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Three Ways to Improve the Operational Efficiency of Your Workforce

By Brian Evans

In many industries, including senior care, the day-to-day rigors of business operations and responsibilities can be a lot to manage. When you’ve operated your business a certain way since the beginning, it can feel daunting to tackle the task of shifting to new software or updated processes – even if you know it will improve operational efficiencies. While you might believe that constant innovation and updates in the industry are hard to keep up with, taking a step back is often the smarter choice for long-term efficiency gains.

Knowing how to become more efficient involves streamlining processes, utilizing technological innovations and adopting new practices. A mindset of continual improvement helps ensure your organization’s long-term prosperity.

Here are three simple ways you can improve the operational efficiency of your senior care business:

  1. Use technology to improve hiring practices

When it comes to technology, businesses must be proactive or risk becoming irrelevant. The senior living industry has high levels of turnover (40-60 percent), especially among low-wage staff such as dietary workers, nursing assistants, housekeeping employees, and resident aides. In many cases, hiring is managed at a local level, with executive directors responsible for filling open positions. This creates a major administrative burden and takes away from executive staff members’ ability to focus on training employees and caring for residents.

When your local staff holds the hiring responsibility in a large operation, problems can result. You might find that you have 10 different facilities using 10 different hiring processes, creating inconsistency from facility to facility.

Using a centrally managed applicant tracking system (ATS) can streamline and simplify this process. The ATS largely automates posting, promoting, filtering, and assessing candidates, and helping to quickly hire and deploy workers. Plus, the ATS can automate the process of hiring for evergreen jobs with heavy turnovers, such as resident aides. Ideally, the ATS is integrated with a human resource information system (HRIS) to make the transition from candidate to employee simple, without having to enter duplicate information multiple times.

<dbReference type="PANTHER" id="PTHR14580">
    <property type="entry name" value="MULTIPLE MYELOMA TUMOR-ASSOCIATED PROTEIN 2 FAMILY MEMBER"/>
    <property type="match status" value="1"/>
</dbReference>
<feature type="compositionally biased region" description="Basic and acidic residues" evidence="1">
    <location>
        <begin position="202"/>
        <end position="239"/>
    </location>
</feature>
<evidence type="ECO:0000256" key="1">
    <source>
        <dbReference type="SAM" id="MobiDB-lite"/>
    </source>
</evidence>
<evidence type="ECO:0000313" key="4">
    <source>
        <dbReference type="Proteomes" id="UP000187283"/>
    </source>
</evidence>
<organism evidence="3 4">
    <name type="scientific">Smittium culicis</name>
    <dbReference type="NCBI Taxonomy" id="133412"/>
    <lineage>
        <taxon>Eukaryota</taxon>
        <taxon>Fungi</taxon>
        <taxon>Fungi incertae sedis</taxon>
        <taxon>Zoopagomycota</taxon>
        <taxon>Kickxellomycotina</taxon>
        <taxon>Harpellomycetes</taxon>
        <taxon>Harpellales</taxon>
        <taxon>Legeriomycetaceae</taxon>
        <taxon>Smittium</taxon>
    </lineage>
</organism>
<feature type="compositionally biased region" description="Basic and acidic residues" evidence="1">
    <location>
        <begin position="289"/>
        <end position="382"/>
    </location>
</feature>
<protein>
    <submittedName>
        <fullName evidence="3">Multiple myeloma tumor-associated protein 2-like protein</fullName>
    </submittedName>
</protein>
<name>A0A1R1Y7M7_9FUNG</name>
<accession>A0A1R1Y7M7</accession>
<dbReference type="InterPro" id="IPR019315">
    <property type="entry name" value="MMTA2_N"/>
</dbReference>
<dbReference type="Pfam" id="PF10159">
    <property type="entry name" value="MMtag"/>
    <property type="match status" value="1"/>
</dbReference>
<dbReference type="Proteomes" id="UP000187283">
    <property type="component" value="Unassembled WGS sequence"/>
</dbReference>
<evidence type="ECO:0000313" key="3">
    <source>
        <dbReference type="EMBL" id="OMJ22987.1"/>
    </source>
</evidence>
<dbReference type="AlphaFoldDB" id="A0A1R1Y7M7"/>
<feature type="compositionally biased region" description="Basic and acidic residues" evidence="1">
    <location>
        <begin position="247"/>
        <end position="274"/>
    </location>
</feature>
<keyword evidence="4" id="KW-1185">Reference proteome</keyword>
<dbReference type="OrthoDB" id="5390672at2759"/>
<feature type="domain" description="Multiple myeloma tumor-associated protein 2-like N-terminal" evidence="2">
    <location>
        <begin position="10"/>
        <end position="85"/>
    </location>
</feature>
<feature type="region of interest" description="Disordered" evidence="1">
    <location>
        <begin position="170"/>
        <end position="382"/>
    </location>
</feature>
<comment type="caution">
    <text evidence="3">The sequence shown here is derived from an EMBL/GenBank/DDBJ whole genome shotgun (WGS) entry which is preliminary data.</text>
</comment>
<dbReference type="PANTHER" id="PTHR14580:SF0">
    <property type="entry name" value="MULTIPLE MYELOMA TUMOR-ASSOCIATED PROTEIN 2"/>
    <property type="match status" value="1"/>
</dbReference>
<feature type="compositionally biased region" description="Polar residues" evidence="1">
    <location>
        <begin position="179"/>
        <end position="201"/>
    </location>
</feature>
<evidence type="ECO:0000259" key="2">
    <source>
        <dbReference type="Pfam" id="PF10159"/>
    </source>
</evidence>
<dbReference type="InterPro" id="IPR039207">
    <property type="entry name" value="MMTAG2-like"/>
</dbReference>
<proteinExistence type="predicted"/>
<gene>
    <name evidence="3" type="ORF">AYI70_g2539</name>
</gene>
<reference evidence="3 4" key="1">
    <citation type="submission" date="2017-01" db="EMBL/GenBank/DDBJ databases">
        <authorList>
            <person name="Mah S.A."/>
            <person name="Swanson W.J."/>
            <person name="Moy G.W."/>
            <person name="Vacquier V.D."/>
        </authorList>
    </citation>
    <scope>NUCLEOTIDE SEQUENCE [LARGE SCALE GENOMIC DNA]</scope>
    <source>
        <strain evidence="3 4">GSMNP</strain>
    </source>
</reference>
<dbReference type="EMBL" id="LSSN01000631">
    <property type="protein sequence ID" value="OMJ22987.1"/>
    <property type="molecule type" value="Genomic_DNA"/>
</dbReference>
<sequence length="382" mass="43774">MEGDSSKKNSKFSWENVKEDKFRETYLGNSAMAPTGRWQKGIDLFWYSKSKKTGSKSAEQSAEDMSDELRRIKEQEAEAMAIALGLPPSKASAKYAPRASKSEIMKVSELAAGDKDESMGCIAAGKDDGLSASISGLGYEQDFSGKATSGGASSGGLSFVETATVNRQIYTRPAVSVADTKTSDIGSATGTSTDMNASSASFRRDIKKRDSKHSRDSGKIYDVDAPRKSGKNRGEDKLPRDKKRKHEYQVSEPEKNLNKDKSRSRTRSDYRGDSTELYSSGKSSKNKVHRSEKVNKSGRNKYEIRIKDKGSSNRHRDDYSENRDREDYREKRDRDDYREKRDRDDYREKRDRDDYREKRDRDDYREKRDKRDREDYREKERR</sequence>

1. Implement a scheduling system to control labor costs

Too many operators know this challenge well – shifts are scheduled, then come the changes. Maybe employees don’t show up, or they switch shifts with their counterparts, leaving supervisors scrambling to fill shifts, without awareness of bigger picture implications – namely, unexpected overtime. It’s a tough situation and it’s one that threatens both your resident experience and your bottom line. Labor costs are the biggest variable between profitability in senior care and operating at a loss-making it critical to prevent this issue.

Unexpected overtime is a big problem. Using a third-party staffing agency may fill gaps but is also costly. If your company isn’t using up-to-date scheduling software for ongoing visibility of employee hours and time scheduled for a pay period, these surprise cost overruns can occur. It’s critical to anticipate and mitigate these unwanted surprises before they happen. Modern scheduling software can provide real-time insight – offering shift visibility and flexibility.

By integrating a dynamic scheduling system into your operations, you can see the road ahead and understand the financial consequences of shift adjustments, while ensuring adequate staffing at all times.

  1. Take advantage of tax credits

Corporate tax credits are economic development subsidies that reduce a company’s tax liability by allowing it to deduct all or part of certain expenses from its income tax bill on a dollar-for-dollar basis. The Work Opportunity Tax Credit (WOTC) is available to for-profit companies that hire employees from certain eligible target groups that typically face significant barriers to employment, such as veterans and recipients of long-term unemployment or supplemental security income (SSI).

It’s easy to see how operators in a high turnover environment such as senior care might find this valuable. WOTC can be worth between $1,200 and $9,600 per employee, depending on the target group and the number of hours worked in the first year of employment. Employees must work at least 120 hours in the first year for employers to receive the credit.

The process for determining new hire eligibility and filing paperwork is best initiated through employee onboarding. The WOTC process can be complex but is simplified by working with a partner who specializes in the process. Consult your HR/payroll provider to learn more.

How senior living companies are operated and managed is the difference between a thriving business and one that’s just getting by. Small changes to your business operations can have a large impact. With the right processes, people, and technology, you can quickly improve both your financial outlook and resident care.

 

Brian Evans is Senior Care Practice Leader at Adams Keegan.